Archive for April, 2012



How Not To Use German Food Coloring

Here are some pretty pictures of what looks like colored sugar and cream cheese frosting. If that was your guess, you are wrong. The colored sugar is actually German food coloring, which I failed to dissolve in a solution of water because I don’t read German. But let’s be real, I don’t even know if dissolving it is the thing to do. It’s just my guess.

As it was, I just stirred the sugar vigorously until the frosting got as dark as I wanted it. No hard feelings on either side, really, though I think we both felt a bit of unnecessary love went into the whole process.

Unnecessary love. Story of my life.

L

 

“For while we were still weak, at the right time, Christ died for the ungodly. For one will scarcely die for a righteous person—though perhaps for a good person one would dare to die—but God shows his love for us in that while we were still sinners, Christ died for us.”

 

1 John 5: 6-8

Pipe Dream #98: To Be Before My Time – Classic Cream Cheese Frosting

I think cream cheese was invented in America. I might have read that somewhere. Anyway, I can’t imagine Europeans inventing it. They like real cheese too much. Cream cheese feels like a processed cheese product of the American 50s.

Sometimes I wish I were born in a different era. I feel like I would fit in better in 1850 than I do now. Clothing from the 1950s makes me wish I were born then. Processed cheese products do not.

Please forgive me for the extremely pedantic explanation that is about to follow. I can imagine myself saying this in a really obnoxious encyclopedia voice:

Regardless of its humble beginnings, cream cheese has become a staple item in everything from dips to desserts. Most notably, perhaps, is its use as a frosting.

There are many frostings in this world, but none is so decadent as the cream cheese frosting. It is rich and flavorful and totally caloric. So, of course, everyone loves it. Especially birthday girls. I decided to try a giant cupcake again. Same problems as last time. Ah well. I can live my life without giant cupcakes.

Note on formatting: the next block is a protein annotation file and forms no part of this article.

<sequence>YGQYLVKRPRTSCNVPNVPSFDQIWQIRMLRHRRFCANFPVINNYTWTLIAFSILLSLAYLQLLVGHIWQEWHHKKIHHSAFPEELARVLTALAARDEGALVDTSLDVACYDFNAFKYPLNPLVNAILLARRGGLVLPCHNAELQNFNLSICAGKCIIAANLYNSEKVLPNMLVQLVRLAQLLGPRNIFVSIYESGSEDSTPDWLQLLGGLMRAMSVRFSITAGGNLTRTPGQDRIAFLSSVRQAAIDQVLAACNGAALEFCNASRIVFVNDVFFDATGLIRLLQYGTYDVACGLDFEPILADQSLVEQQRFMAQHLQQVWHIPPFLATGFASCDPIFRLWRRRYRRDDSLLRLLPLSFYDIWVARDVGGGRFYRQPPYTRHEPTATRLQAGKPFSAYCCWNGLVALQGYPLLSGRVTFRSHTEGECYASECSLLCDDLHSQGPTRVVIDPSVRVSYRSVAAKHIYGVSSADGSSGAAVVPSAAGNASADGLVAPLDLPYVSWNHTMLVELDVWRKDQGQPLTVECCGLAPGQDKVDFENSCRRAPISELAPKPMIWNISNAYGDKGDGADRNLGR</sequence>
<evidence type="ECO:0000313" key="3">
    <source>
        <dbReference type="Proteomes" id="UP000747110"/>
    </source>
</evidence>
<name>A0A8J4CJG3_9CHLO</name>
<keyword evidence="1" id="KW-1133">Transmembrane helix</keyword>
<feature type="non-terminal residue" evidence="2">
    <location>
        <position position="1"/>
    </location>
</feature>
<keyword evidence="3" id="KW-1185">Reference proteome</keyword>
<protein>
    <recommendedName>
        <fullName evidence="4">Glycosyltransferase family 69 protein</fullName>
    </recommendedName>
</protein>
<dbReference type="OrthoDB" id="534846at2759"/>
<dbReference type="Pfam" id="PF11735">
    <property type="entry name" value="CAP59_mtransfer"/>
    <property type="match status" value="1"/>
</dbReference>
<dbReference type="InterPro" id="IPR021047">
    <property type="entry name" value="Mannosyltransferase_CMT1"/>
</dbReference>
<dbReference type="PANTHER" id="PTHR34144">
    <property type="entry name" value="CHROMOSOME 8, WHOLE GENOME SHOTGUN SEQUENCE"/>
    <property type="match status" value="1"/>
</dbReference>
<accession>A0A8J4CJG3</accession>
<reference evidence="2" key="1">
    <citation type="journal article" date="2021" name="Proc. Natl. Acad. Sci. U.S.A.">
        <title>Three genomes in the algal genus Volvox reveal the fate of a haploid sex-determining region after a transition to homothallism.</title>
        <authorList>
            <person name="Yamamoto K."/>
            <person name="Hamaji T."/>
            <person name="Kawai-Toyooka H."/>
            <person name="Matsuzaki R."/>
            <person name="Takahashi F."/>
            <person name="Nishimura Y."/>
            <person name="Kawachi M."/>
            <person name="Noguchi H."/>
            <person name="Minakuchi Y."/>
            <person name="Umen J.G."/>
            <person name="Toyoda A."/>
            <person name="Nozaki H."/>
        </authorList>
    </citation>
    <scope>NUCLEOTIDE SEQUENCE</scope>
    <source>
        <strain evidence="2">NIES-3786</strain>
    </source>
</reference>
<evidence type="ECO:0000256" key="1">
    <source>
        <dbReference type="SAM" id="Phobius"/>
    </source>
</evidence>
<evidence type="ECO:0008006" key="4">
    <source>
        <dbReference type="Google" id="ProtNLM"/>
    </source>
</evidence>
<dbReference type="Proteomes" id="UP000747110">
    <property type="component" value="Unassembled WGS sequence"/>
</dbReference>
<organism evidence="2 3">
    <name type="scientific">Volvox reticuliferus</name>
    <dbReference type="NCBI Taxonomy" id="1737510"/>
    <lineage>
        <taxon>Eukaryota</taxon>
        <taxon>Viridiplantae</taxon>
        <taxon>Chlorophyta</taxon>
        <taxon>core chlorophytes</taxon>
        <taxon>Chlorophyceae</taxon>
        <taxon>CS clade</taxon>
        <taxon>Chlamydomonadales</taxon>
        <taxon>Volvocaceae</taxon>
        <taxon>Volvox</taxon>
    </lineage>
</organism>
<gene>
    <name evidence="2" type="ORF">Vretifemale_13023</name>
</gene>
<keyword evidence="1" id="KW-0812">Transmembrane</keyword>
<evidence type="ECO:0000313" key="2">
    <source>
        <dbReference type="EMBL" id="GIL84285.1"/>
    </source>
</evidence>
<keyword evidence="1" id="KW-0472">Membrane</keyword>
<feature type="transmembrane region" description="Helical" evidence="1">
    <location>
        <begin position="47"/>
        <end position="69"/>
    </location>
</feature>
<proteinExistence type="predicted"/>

The bonus of this frosting is that it is super easy to whip up, especially if you live in North America. It’s just two parts cream cheese to one part butter and powdered sugar enough to make it stiff. Snap.

I’m out,

L

Classic Cream Cheese Frosting

8 ounces (226 grams) cream cheese, softened

1 stick (113 grams) butter, softened

5 cups powdered sugar (more or less depending on the consistency you want)

1 teaspoon vanilla

Blend softened cream cheese and butter with a mixer. When the fats are well mixed, blend in the vanilla. Add the powdered sugar, one cup at a time, until the frosting is as stiff as you would like it.

Favorite Shots: Peeps!

It is Easter this week! If I were at home, I would be eating Peeps. You know Peeps? The fluffy little sugar-coated, chick-shaped balls of marshmallow wonderfulness that puff up in the microwave and only migrate seasonally in America? Oh, how I rue the fact that these birds only peep out of their nests for three weeks of the year. (Did you get that pun? :]) I love Peeps.

There is a boy at school with a Peeps t-shirt. I told him I could probably eat 100 Peeps because I loved them so much. He didn’t believe. I tried to convince him (not sure why, death by sugar for me, I guess). He said he would buy me 100 Peeps and see if I could eat them.

Well that hasn’t happened yet, which is why I am not lying dead before you with crystallized sugar freezing up my veins, but I tell you the truth! I love Peeps. And point of the story, these chicks look like Peeps.

These shots were taken on my old camera, so the quality is not super high, but I love the yellow next to the aqua of the box bottom. It is striking.